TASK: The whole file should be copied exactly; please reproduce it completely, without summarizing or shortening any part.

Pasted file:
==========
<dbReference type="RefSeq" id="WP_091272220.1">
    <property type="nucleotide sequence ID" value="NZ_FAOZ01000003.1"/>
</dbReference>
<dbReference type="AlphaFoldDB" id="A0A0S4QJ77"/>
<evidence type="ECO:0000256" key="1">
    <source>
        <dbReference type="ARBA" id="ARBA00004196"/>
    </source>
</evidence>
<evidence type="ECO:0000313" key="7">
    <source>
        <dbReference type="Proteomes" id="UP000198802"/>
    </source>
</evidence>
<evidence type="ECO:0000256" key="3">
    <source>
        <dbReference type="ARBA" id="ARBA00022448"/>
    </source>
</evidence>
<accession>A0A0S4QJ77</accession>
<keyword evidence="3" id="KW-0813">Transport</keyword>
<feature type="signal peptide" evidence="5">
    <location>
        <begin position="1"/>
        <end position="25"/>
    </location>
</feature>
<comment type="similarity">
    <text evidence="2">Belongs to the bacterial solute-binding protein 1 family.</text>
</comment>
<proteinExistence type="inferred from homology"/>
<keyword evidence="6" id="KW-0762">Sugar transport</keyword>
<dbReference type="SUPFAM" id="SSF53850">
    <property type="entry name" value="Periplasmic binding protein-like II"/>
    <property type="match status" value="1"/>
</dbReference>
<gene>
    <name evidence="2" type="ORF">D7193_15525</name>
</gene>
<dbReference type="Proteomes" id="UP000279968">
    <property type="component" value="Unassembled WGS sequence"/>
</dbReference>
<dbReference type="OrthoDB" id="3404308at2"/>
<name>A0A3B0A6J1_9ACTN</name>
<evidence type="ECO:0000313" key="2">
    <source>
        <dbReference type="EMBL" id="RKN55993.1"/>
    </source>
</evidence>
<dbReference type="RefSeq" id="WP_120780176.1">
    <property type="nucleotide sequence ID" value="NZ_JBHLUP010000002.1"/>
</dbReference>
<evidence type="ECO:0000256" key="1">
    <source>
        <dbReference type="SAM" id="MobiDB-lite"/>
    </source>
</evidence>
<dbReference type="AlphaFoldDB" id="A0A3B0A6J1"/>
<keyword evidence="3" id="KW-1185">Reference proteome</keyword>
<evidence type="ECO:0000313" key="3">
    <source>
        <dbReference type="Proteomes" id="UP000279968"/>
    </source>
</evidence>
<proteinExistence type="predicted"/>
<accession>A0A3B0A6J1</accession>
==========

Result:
<dbReference type="RefSeq" id="WP_091272220.1">
    <property type="nucleotide sequence ID" value="NZ_FAOZ01000003.1"/>
</dbReference>
<dbReference type="AlphaFoldDB" id="A0A0S4QJ77"/>
<evidence type="ECO:0000256" key="1">
    <source>
        <dbReference type="ARBA" id="ARBA00004196"/>
    </source>
</evidence>
<evidence type="ECO:0000313" key="7">
    <source>
        <dbReference type="Proteomes" id="UP000198802"/>
    </source>
</evidence>
<evidence type="ECO:0000256" key="3">
    <source>
        <dbReference type="ARBA" id="ARBA00022448"/>
    </source>
</evidence>
<accession>A0A0S4QJ77</accession>
<keyword evidence="3" id="KW-0813">Transport</keyword>
<feature type="signal peptide" evidence="5">
    <location>
        <begin position="1"/>
        <end position="25"/>
    </location>
</feature>
<comment type="similarity">
    <text evidence="2">Belongs to the bacterial solute-binding protein 1 family.</text>
</comment>
<proteinExistence type="inferred from homology"/>
<keyword evidence="6" id="KW-0762">Sugar transport</keyword>
<dbReference type="SUPFAM" id="SSF53850">
    <property type="entry name" value="Periplasmic binding protein-like II"/>
    <property type="match status" value="1"/>
</dbReference>
<gene>
    <name evidence="2" type="ORF">D7193_15525</name>
</gene>
<dbReference type="Proteomes" id="UP000279968">
    <property type="component" value="Unassembled WGS sequence"/>
</dbReference>
<dbReference type="OrthoDB" id="3404308at2"/>
<name>A0A3B0A6J1_9ACTN</name>
<evidence type="ECO:0000313" key="2">
    <source>
        <dbReference type="EMBL" id="RKN55993.1"/>
    </source>
</evidence>
<dbReference type="RefSeq" id="WP_120780176.1">
    <property type="nucleotide sequence ID" value="NZ_JBHLUP010000002.1"/>
</dbReference>
<evidence type="ECO:0000256" key="1">
    <source>
        <dbReference type="SAM" id="MobiDB-lite"/>
    </source>
</evidence>
<dbReference type="AlphaFoldDB" id="A0A3B0A6J1"/>
<keyword evidence="3" id="KW-1185">Reference proteome</keyword>
<evidence type="ECO:0000313" key="3">
    <source>
        <dbReference type="Proteomes" id="UP000279968"/>
    </source>
</evidence>
<proteinExistence type="predicted"/>
<accession>A0A3B0A6J1</accession>